Asian currencies rise on hopes of Ukraine top

  • Thai baht lingers near five-month high
  • Thai economy returns to growth in fourth quarter
  • South Korean won rises on rising exports
  • Singapore stocks rise slightly after FY22 budget

Feb 21 (Reuters) – Asian currencies edged higher on Monday with the Thai baht leading the pack as risk appetite was boosted by plans by U.S. President Joe Biden and Russia’s Vladimir Putin to hold a summit on the Ukrainian crisis.

The Philippine peso and Singaporean dollar rose around 0.1% each, the South Korean won appreciated 0.2% on its third consecutive day of gains, while the Malaysian ringgit traded flat.

French President Emmanuel Macron’s office said in a statement Monday that it had offered both Biden and Putin a summit on “security and strategic stability in Europe.” The White House said Biden agreed to the meeting “in principle” but only “if an invasion did not occur.” Read more

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Investors see the summit as a beacon of hope out of the crisis that has rocked global markets in recent weeks. Read more

However, risk aversion sentiment persisted as market participants were cautious about any further developments between the two countries, as well as the prospect of aggressive policy rate tightening by the US Federal Reserve.

Heightened geopolitical risks combined with rising inflation concerns have added pressure to Asian markets in recent weeks.

“When a diplomatic solution to Ukraine is (hopefully) finally found, US yields should resume their upward trend and also help pull the dollar higher,” Brown Brothers Harriman analysts said in a note. of research.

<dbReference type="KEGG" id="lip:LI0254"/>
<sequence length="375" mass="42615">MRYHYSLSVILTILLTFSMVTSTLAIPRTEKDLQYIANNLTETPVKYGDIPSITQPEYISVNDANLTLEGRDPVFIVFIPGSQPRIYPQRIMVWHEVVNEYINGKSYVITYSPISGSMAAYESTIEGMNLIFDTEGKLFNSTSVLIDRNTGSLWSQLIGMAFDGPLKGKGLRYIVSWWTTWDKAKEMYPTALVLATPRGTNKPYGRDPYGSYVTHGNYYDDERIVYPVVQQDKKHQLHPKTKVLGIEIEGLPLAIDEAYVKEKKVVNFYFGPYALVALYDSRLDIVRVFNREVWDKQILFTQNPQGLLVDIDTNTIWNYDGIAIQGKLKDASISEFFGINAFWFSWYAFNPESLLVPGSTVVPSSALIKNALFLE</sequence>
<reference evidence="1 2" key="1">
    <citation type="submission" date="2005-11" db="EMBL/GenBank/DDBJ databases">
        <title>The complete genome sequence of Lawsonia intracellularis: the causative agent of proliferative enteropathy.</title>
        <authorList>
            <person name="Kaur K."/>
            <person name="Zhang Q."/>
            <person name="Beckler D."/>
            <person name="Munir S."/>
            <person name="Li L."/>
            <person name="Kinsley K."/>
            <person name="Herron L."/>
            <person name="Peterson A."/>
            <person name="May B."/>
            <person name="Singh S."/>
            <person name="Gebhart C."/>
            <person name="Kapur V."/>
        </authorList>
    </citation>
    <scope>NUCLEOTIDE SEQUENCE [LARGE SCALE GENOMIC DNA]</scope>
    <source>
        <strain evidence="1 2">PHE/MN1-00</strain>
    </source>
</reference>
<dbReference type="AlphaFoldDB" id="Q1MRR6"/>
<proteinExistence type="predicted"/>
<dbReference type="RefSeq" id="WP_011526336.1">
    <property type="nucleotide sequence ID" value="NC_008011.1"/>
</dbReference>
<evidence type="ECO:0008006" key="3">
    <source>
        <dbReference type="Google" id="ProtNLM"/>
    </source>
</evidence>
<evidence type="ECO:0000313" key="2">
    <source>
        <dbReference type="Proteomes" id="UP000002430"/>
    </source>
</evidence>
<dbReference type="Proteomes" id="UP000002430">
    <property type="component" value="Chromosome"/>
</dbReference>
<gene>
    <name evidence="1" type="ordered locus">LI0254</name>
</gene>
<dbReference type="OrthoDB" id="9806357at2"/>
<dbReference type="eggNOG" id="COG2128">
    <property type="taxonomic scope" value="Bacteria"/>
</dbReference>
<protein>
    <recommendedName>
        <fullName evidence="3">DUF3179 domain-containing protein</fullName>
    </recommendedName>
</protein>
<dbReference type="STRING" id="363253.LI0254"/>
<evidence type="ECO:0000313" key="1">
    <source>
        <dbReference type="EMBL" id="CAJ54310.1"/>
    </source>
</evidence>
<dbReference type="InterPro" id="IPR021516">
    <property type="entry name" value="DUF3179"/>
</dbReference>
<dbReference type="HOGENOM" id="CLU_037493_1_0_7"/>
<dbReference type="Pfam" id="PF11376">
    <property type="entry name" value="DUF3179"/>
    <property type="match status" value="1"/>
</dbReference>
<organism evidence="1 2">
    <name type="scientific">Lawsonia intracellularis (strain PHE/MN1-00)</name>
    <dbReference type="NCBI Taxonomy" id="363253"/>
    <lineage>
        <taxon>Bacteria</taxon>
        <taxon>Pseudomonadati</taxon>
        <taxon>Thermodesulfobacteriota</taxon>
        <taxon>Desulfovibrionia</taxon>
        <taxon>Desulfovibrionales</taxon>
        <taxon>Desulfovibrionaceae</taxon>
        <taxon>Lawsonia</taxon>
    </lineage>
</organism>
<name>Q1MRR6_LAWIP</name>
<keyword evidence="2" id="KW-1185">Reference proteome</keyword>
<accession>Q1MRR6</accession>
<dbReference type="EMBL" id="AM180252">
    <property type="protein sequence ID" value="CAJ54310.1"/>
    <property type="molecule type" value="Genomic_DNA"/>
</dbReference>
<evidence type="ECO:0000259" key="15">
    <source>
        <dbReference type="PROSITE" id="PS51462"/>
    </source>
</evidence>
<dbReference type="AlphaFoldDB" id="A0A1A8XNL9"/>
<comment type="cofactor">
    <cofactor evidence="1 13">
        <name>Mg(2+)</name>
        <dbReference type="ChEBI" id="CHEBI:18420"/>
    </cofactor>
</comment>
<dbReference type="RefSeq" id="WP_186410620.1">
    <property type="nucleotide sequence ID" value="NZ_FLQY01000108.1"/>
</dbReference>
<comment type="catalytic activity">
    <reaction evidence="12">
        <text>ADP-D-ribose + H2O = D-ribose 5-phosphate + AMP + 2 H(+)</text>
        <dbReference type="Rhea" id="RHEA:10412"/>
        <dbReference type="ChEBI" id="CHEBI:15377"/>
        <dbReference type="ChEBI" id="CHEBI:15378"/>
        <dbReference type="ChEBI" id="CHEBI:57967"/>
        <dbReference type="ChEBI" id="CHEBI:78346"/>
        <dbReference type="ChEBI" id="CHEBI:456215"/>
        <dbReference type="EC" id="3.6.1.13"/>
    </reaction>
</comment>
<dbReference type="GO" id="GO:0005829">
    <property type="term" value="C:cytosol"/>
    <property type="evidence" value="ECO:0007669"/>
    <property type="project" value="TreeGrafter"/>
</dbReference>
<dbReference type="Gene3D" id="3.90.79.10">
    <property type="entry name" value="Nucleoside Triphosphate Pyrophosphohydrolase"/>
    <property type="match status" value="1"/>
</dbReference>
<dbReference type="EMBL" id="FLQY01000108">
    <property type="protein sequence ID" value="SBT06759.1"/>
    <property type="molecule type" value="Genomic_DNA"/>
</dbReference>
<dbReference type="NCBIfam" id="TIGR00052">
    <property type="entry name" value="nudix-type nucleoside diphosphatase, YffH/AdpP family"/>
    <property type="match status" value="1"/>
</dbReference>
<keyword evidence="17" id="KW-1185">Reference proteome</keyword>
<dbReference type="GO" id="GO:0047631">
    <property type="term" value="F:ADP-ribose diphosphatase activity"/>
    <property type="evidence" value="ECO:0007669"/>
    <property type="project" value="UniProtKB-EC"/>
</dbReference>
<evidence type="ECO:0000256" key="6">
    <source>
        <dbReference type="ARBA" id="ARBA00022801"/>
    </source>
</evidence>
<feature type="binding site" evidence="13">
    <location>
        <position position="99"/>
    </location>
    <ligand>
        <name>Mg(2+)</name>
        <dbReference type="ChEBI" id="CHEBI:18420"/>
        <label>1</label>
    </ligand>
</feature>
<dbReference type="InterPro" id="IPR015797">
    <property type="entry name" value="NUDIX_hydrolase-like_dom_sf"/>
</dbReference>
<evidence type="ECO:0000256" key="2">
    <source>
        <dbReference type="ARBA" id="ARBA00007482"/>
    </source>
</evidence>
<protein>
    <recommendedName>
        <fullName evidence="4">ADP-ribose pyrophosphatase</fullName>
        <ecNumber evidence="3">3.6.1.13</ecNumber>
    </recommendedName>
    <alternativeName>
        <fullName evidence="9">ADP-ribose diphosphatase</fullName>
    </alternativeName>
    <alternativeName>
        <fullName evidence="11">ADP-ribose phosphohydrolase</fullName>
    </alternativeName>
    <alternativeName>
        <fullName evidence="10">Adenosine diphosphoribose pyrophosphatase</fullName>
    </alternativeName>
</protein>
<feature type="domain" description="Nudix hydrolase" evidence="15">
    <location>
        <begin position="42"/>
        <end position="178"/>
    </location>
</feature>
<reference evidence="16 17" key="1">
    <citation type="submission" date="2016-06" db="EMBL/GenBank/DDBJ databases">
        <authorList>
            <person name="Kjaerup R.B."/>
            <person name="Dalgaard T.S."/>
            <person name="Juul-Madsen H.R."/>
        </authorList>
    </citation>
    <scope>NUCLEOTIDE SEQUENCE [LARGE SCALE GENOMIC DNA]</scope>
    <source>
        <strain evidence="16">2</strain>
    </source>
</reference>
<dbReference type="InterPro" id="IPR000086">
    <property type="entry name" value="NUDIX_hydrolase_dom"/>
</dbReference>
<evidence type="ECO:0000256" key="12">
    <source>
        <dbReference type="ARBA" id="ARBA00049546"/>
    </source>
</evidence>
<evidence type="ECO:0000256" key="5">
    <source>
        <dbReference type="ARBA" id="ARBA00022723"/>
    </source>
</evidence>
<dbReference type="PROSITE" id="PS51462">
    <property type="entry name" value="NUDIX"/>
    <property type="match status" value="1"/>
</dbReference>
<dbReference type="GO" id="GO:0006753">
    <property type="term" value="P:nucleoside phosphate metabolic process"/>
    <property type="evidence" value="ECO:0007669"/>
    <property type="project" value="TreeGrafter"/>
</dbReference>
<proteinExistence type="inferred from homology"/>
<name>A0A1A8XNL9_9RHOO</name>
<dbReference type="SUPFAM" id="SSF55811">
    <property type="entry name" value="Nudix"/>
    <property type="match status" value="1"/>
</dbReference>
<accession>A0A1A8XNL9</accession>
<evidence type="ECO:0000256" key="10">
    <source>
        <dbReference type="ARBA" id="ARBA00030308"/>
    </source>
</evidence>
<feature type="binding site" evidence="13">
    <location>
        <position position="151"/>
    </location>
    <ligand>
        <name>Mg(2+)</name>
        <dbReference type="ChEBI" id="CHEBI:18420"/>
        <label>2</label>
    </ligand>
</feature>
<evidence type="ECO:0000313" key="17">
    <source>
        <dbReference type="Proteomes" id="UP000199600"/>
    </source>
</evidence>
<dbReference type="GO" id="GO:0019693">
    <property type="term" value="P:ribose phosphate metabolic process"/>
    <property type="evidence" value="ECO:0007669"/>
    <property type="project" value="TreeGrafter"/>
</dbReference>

The dollar should be boosted if Russian-Ukrainian tensions persist this week, analysts added.

In Asia, the Thai baht rose about 0.2%, lingering near its highest level in five months, after Southeast Asia’s second-largest economy reported stronger GDP growth. higher than expected for the fourth quarter thanks to the increase in exports and the recovery of domestic activity. Read more

The South Korean won also climbed around 0.1% after the Asian trade indicator’s exports jumped in the first 20 days of February, driven by higher external shipments of semiconductors and petroleum products. .

The Chinese yuan edged higher after the central bank held prime rates on one-year and five-year loans steady.

Emerging Asian stocks were under pressure, with the Philippines’ benchmark index (.PSI) falling the most, as much as 2.2% in its third straight session of losses.

Others like Malaysian stocks (.KLSE), Thai stocks (.SETI) and Taiwan stocks (.TWII) fell between 0.1% and 0.8%.

Meanwhile, Singaporean stocks edged higher, helped by Friday’s announcement of its fiscal year 2022 budget, where the fiscal year 2021 budget deficit was pegged at 0.9%. Read more

Shares in Indonesia (.JKSE) also gained around 0.2%.


**US plans to sever ties with targeted Russian banks if Ukraine is invaded – sources read more

** Indonesia’s 10-year benchmark yield down to 6.494%

** The biggest losers in the South Korean benchmark are tech giants Samsung Electronics (005930.KS) and SK Hynix (000660.KS) down 0.81% and 1.52%.

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Reporting by Sameer Manekar and Archishma Iyer in Bengaluru; Editing by Shivani Singh

Our standards: The Thomson Reuters Trust Principles.


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